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Single-dose relative bioavailability of a new quetiapine fumarate extended-release formulation: a postprandial, randomized, open-label, two-period crossover study in healthy Uruguayan volunteers.

Author(s): Estevez-Carrizo FE, Parrillo S, Ercoli MC, Estevez-Parrillo FT

Affiliation(s): Center for Clinical Pharmacology Research, Bdbeq S.A., Montevideo, Uruguay. francisco.estevez@bdbeq.com.uy

Publication date & source: 2011-06, Clin Ther., 33(6):738-45.

Publication type: Comparative Study; Randomized Controlled Trial; Research Support, Non-U.S. Gov't

BACKGROUND: Quetiapine is a dibenzothiazepine derivative that has been established as an effective therapy for schizophrenia and bipolar disorder. A new extended-release (XR) solid formulation of quetiapine was developed in the United Kingdom and a Uruguayan company has developed a branded generic version of the innovator. OBJECTIVE: The goal of the present study was to assess the relative bioavailability of a new XR formulation of quetiapine 300 mg versus the XR reference product after the administration of a high-fat breakfast as required to assume bioequivalence according to the Uruguayan regulatory authority. METHODS: This was a randomized-sequence, open-label, 2-period crossover study performed in healthy Uruguayan volunteers with a washout period of 7 days. One tablet of quetiapine XR 300 mg (test and reference formulations) was administered as a single oral dose, and blood samples were collected over 36 hours. Plasma quetiapine concentration was measured by using HPLC. Plasma concentration-time curves were plotted for each volunteer, and AUC from 0 to 36 hours (AUC(0-36)), AUC(0-infinity), C(max), and T(max) were calculated. A priori bioequivalence requirements were set to require a 90% CI of the test/reference ratios for AUC and C(max) values that were between 0.80 and 1.25. Adverse events were determined using clinical assessment, laboratory test results, and monitoring of vital signs throughout the study. Study subjects were asked to report any adverse events at any time during the study. RESULTS: Twenty-four healthy volunteers (12 men, 12 women) were enrolled and completed the study (mean [SD] age, 31 [6.5] years; weight, 68 [12] kg; height, 1.69 [0.09] m; body mass index, 23.7 [3.2] kg/m(2)). Arithmetic mean (SD) of AUC(0-36), AUC(0-infinity), C(max), and T(max) were 3279 (1169) ng/mL/h, 3731 (1332) ng/mL/h, 341.5 (108.3) ng/mL, and (median [range]) 5.0 (1.5-12.0) hours, respectively, for the test formulation and 3528 (1308) ng/mL/h, 3546 (1350) ng/mL/h, 365.9 (136.4) ng/mL, and (median [range]) 5.0 (2.5-10.0) hours, respectively, for the reference formulation. The geometric mean (90% CI) for the test/reference ratio of the log-transformed AUC(0-36), AUC(0-infinity), and C(max) values were: 0.99 (0.91-1.07), 1.06 (0.95-1.18), and 0.94 (0.84-1.05), respectively. The frequency of reported adverse events was: hypotension (27%), dry mouth (27%), dizziness (10%), headache (7%), and nausea (7%). The difference between formulations was not statistically significant (P > 0.05). CONCLUSIONS: This single-dose study found that the test and reference formulations of quetiapine met the regulatory criteria for bioequivalence among healthy male and female volunteers who took the medicines after a high-fat breakfast. Both products were generally well tolerated. Copyright (c) 2011 Elsevier HS Journals, Inc. All rights reserved.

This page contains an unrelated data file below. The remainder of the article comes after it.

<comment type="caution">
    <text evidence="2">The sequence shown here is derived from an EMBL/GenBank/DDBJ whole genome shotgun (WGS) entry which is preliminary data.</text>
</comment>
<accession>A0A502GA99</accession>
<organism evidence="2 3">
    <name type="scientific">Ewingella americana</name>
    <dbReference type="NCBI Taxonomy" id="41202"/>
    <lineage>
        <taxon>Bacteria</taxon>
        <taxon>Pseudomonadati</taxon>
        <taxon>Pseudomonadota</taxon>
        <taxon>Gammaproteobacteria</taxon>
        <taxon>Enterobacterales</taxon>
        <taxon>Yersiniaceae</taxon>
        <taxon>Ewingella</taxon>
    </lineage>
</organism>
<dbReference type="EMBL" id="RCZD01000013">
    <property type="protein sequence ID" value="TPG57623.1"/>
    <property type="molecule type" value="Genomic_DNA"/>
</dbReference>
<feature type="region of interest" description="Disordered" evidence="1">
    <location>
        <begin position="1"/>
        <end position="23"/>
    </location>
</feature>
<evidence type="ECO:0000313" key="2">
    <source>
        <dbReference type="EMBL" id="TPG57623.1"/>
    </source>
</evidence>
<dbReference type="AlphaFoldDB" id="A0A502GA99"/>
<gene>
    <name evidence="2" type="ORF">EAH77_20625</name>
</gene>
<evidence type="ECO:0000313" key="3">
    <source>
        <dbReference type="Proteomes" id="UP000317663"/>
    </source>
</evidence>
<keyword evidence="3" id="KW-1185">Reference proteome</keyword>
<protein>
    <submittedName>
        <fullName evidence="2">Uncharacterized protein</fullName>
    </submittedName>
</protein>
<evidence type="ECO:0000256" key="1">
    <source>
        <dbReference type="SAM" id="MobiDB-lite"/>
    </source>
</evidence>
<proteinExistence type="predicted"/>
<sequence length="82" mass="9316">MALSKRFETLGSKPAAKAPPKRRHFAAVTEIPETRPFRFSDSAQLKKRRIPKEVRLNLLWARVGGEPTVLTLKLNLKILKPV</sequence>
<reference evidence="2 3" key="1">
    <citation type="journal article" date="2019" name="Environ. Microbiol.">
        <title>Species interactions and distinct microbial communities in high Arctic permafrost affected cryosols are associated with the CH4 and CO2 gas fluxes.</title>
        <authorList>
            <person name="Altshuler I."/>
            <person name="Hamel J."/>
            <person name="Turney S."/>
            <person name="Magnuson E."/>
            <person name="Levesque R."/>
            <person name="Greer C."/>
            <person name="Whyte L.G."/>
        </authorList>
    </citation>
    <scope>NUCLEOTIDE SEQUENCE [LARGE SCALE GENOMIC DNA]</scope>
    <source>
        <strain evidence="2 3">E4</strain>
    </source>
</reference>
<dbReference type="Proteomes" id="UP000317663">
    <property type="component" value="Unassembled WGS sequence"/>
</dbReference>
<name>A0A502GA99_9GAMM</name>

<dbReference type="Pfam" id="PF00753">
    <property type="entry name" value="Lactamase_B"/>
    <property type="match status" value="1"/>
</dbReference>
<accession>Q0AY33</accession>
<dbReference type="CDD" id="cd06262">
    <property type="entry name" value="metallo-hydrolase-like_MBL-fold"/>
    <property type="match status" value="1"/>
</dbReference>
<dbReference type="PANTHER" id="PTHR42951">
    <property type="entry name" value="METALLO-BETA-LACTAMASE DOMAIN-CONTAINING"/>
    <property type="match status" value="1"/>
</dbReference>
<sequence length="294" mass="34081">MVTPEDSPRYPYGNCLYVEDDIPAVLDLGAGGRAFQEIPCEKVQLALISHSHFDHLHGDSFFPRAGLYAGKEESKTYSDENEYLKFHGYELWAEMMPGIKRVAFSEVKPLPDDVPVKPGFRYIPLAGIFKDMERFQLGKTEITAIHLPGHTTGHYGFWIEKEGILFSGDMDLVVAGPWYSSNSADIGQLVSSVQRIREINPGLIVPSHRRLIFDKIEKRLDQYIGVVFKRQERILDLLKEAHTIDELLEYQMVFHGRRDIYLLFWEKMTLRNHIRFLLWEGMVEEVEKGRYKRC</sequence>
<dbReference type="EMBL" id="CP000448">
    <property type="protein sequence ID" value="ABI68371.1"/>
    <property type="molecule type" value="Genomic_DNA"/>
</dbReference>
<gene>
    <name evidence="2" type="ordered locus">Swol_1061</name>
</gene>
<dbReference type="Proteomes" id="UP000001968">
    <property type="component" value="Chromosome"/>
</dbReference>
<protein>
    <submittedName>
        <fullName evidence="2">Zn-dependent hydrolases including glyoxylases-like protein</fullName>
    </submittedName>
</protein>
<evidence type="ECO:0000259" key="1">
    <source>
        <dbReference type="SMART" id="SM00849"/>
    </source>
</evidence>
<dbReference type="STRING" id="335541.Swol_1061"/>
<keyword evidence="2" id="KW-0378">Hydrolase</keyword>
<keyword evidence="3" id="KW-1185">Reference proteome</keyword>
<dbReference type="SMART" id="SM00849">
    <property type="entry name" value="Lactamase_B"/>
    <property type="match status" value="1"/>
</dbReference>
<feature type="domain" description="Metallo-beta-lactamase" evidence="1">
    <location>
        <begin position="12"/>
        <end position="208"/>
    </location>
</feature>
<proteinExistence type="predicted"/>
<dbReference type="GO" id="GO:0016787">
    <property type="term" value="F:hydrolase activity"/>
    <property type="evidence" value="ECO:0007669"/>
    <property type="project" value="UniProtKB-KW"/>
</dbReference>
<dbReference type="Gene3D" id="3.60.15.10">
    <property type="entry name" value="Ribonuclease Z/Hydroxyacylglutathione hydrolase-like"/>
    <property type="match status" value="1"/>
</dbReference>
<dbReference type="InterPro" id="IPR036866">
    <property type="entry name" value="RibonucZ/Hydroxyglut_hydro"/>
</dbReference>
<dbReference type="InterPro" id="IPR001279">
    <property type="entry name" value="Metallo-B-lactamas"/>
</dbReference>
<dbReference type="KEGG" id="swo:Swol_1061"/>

Page last updated: 2011-12-09

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